Sergio Rodriguez told me in an interview that airs Saturday morning on WGRZ’s Daybreak that unnamed higher ups in local Republican Party circles “strongly encouraged” him to drop his candidacy for mayor. He further asserts that they dangled a job as an enticement.
Not so, Erie County Republican Party Chairman Nick Langworthy told WGRZ’s Scott Brown. In fact, he said it’s “silly” to even be discussing the allegations.
Believe who you want. I wasn’t in the room and therefore can’t say for sure what transpired.
I’ll say this much, however: I found Rodriguez to be a refreshing interview. He strikes me as earnest and, in several other instances, seemed to offer honest answers when the normal reflex for a politician is to dodge the question or outright lie.
Let me also add this: If Rodriquez is telling the truth, someone in the GOP broke the law.
“If Sergio or any other prospective candidate was offered a job in exchange for not running, the person who made that offer could be found to be guilty under New York State Election Law Section 17-158, entitled Corrupt Use of Position or Authority,” said Tim Lovallo, a Buffalo attorney whose expertise includes state election law.
Seems like a job for the local public integrity units of the New York Attorney General or United States Attorney.
Then again, how often do you ever see them go after corrupt politicians?
Here’s the exchange that became the basis of the WGRZ story posted above:
Heaney: Let’s talk about the Republican angle for a minute. It’s been widely reported in the press that the Erie County Republican Party is not happy with the prospect of having a Republican running for mayor in November. There are other countywide races that they would like to see as low a turnout as possible in the city. Tell me about the discussions you’ve had with the Republican Party leadership and what they are telling you.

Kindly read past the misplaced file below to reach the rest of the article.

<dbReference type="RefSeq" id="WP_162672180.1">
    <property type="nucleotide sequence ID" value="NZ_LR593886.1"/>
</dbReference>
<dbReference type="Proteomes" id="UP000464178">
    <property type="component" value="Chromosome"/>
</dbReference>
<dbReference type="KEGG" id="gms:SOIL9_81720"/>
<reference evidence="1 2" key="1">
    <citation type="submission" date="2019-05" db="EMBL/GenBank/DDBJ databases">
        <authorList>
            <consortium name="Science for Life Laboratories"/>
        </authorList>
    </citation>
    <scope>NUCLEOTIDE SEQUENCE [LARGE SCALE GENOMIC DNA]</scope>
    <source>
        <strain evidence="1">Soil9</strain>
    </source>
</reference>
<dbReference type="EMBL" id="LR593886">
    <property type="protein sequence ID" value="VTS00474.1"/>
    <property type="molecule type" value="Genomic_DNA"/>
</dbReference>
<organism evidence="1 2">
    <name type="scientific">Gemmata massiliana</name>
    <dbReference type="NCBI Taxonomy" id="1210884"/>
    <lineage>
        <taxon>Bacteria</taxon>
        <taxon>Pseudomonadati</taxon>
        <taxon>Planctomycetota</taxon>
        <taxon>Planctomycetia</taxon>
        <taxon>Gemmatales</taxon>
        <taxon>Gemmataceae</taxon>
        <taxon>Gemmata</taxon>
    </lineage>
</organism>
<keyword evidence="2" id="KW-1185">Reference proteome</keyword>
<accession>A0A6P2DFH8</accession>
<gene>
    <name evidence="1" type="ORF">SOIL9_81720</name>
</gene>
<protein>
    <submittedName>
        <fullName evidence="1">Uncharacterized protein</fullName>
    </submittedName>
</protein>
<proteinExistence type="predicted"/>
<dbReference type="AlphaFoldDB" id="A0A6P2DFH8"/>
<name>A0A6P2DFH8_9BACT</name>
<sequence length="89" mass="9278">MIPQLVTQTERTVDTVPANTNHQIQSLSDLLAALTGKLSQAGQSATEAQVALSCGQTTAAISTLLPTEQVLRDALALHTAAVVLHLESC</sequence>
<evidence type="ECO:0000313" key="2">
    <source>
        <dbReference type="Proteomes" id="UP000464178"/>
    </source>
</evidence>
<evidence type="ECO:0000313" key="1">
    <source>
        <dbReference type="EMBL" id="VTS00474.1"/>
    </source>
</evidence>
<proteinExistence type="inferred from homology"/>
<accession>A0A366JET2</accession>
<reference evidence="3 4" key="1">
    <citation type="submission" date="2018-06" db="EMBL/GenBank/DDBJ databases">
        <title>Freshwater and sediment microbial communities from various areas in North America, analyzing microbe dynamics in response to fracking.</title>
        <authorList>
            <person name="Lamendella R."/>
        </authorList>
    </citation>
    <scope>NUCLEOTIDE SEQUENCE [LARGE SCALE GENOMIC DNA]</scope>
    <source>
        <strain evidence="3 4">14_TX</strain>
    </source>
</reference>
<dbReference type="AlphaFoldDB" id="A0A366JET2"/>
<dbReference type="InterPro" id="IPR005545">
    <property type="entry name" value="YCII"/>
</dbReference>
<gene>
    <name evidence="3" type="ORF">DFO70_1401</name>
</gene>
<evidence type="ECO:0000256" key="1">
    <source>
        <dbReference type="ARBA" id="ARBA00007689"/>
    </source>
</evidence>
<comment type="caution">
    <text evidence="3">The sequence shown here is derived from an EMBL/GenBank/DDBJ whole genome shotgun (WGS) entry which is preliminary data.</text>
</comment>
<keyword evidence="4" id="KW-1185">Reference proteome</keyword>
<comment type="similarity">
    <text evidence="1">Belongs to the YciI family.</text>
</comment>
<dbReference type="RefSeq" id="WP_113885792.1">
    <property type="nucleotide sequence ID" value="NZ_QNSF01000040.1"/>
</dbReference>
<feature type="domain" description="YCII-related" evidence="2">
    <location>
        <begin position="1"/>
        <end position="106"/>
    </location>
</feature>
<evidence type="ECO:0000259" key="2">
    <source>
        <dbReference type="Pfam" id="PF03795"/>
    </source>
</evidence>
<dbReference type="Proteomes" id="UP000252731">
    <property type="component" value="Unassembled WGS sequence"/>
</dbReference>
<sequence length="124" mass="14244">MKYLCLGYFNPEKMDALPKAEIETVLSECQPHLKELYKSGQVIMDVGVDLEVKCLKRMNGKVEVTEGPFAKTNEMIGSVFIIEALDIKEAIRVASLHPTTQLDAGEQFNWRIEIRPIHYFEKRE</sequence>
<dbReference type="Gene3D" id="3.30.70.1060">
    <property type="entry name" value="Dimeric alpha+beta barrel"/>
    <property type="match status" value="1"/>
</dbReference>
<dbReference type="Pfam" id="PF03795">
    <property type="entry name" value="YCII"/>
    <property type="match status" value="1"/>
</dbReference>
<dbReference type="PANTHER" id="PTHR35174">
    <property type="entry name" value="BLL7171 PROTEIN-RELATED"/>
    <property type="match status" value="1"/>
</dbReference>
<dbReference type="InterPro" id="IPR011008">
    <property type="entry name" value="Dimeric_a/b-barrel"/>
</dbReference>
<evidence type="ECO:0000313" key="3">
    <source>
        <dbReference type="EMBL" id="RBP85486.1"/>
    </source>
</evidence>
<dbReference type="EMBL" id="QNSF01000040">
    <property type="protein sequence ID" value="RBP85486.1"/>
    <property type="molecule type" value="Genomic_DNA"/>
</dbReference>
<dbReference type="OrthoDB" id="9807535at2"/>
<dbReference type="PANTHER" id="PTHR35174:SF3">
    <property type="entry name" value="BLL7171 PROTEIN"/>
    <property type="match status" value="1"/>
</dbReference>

Rodriguez: Well, Jim, I think one thing that is important to understand is that these have been private discussions. They’ve been uncomfortable. And, certainly, we are in disagreement with where I feel the party should go in terms of going forward.
Heaney: Have they asked you point blank to not run?
Rodriguez: I’ve been encouraged not to run. Strongly encouraged.
Heaney: Have they offered you anything in exchange for not running?
Rodriguez: There have been some things that have come to my awareness in order for me to stop running.
Heaney: Like a job?
Rodriguez: You know what? There have been offers made, sir.
Heaney: There have. Alright. Yet, you told me right before you came on camera that you’re committed 100 percent. You’re not backing down. You’re running?
Rodriguez: 100 percent. I’m not doing this because I want a job out of this or any type of opportunities like that. I really believe that with the right leadership and vision, the city of Buffalo can go into a more prosperous future.
Why wouldn’t the Republicans want to field a candidate? Bob McCarthy of The Buffalo News explained in a recent column.
Running for mayor of Buffalo on the Republican line has become a heavy lift. Outnumbered 7 to 1 by Democrats, it’s pretty much impossible in the 21st century to elect a Republican in this town and others around the Northeast. In fact, you have to go back 52 years to find the last GOP type to be elected Buffalo’s chief executive.
So a few years ago, Erie County Republicans recognized reality and saw the opportunity to turn weakness into strength. Fewer and fewer Republicans began appearing on the city ballot, especially when the GOP was concentrating on big countywide contests. Then, in 2009, the party failed to field any mayoral candidate for the first time since 1855, when good old Lewis L. Hodges appeared on the brand-new line.
The idea (though nobody would ever say it out loud) was to suppress turnout in the heavily Democratic city. Why draw thousands of Democrats to the polls with a contest for mayor? And why not boost countywide candidates with the advantage of all those Republican votes in the suburbs?
In this case, two countywide Republican incumbents face re-election in November, Sheriff Tim Howard and Comptroller Stefan Mychajliw. So, if ever there was a year for the GOP to follow through on its unspoken policy, this would appear to be it.
UPDATE, 7:30 p.m. – I contacted Rodriguez earlier in the day in an effort to get him to tell me who in the party encouraged him to not run and offered him a job. He responded via e-mail through his campaign spokesman, saying in part:
I will continue to maintain my integrity and my honesty, and will put this above anything else. I will not sacrifice these values in order to protect or shield anyone from taking responsibility for their action.